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Mindfulness for Minors

A local nonprofit has shown measurable progress in helping Philly public school students stay on track through training in an unexpected skill: meditation

Mindfulness for Minors

A local nonprofit has shown measurable progress in helping Philly public school students stay on track through training in an unexpected skill: meditation

Talk to any high school student right now, and they’ll concur: The pressure is on.

Like teens of all eras, Philly adolescents are thinking about SAT prep, driving, social drama, their post-high school plans. Like no other generation before them, they’re simultaneously wrestling with the fate of the world during a global pandemic, the growing threat of climate change, the perils of life online, and pervasive racial injustice—all while living in a city with a seemingly immovable 25 percent poverty rate, a raging opioid crisis, and an ever-soaring homicide epidemic.

A steady stream of research substantiates Gen Z’s stress: The CDC reported that, last year, the proportion of pediatric emergency admissions for mental problems like panic and anxiety was up by 24 percent for young children and 31 percent for adolescents, compared to 2019. Rates of suicidal thinking and behavior were also up by 25 percent (or more) from similar periods in 2019.

But one local group is making tangible progress in addressing the emotional well-being of Philadelphia students: Inner Strength Foundation, started in 2014 by Amy Edelstein to provide a research-backed mindfulness curriculum to public schools, has reached more than 15,000 Philadelphia students—with positive measurable results in areas like focus, self-compassion, disregarding negative rumination, and more.

This year, with funding from the School District of Philadelphia, they were in 51 classrooms in the fall and are in 46 this spring, for a total of 97, with talks about expanding into more classrooms next fall underway. The District also distributed ISF’s video curriculum addressing the pandemic and racial unrest to all 66 of its middle and high schools.

Creating better citizens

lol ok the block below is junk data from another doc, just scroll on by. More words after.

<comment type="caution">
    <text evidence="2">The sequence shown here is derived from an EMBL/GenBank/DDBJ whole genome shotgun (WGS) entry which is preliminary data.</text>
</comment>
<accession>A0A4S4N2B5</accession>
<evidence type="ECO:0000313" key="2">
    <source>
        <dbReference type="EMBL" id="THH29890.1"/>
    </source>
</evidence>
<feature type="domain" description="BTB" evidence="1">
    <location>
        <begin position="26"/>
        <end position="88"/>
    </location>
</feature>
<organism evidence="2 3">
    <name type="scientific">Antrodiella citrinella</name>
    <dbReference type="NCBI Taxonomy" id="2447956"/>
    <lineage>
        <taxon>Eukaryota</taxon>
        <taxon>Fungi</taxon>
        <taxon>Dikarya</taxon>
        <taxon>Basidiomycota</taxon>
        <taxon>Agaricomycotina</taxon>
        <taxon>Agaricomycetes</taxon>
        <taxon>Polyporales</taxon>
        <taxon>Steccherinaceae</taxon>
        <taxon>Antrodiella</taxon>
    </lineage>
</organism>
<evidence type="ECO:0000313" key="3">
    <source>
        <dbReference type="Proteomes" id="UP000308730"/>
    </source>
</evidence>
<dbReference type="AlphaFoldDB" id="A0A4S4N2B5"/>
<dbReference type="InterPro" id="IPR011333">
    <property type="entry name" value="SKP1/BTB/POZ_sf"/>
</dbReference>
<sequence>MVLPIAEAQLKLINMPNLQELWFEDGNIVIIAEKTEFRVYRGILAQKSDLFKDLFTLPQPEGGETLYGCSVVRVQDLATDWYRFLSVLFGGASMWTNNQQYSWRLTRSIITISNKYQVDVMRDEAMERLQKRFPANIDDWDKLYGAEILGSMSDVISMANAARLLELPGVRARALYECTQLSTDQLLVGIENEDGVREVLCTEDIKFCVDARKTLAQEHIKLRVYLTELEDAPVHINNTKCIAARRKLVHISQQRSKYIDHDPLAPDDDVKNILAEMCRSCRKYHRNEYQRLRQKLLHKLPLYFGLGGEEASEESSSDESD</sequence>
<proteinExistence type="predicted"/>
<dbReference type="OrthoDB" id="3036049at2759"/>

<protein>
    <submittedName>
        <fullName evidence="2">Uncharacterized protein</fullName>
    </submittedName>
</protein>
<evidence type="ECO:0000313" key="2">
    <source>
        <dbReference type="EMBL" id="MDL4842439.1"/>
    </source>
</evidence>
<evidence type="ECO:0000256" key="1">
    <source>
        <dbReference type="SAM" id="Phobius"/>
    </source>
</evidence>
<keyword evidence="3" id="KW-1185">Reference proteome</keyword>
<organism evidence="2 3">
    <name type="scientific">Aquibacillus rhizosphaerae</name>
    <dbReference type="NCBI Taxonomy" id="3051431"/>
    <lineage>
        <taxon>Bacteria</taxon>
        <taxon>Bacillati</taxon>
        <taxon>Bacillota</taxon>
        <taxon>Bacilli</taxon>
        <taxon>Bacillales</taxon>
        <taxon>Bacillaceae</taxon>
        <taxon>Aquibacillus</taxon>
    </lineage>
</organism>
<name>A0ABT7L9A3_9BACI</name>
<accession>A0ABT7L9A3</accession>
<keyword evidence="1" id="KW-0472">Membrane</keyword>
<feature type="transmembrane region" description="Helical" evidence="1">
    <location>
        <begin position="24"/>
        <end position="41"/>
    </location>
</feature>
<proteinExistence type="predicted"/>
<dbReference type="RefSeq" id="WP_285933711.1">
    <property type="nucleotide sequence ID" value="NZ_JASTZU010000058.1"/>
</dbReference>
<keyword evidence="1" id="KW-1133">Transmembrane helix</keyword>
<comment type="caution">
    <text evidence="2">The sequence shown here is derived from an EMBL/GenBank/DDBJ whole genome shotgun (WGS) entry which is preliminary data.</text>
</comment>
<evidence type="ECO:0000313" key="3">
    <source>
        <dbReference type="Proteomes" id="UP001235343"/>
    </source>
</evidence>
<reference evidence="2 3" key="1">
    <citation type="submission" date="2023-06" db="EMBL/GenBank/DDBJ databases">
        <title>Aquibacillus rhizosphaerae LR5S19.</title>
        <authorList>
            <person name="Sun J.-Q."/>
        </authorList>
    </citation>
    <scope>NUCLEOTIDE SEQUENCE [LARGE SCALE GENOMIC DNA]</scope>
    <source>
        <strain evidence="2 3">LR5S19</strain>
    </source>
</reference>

Edelstein, a Pittsburgh native, discovered mindfulness through a book, back when she was a public high school student herself, in 1978. She went on to spend more than two decades working with mindfulness tools as a curriculum developer, copywriter, and nonprofit leader.

Amy Edelstein stands in front of chalkboard in a classroom
Amy Edelstein. Photo by Natalie Piserchio

When she moved to Philly in 2013, she was struck by that uniquely Philly feeling so many transplants experience: “Jefferson and Franklin and Adams walked these same streets and they looked around and said ‘How can we create a culture that’s going to foster higher human potential?’ I’d had the privilege to spend so much of my adult life working with mindfulness tools, and I really wanted to translate that to a format that could reach a significant percentage of the population, so that we could start seeing change across the city,” she says.

She hypothesized that if all of our city’s high school students had better tools to cultivate their creativity, to stay on track, to focus, to be able to develop their sense of curiosity about the world around them—if they were taught these skills with a trauma-sensitive lens, and an understanding of the effects of intergenerational poverty, systemic racism, educational inequity—then those students would graduate and be better entry-level employees, better team players, better managers and teachers and firefighters and parents. Better citizens.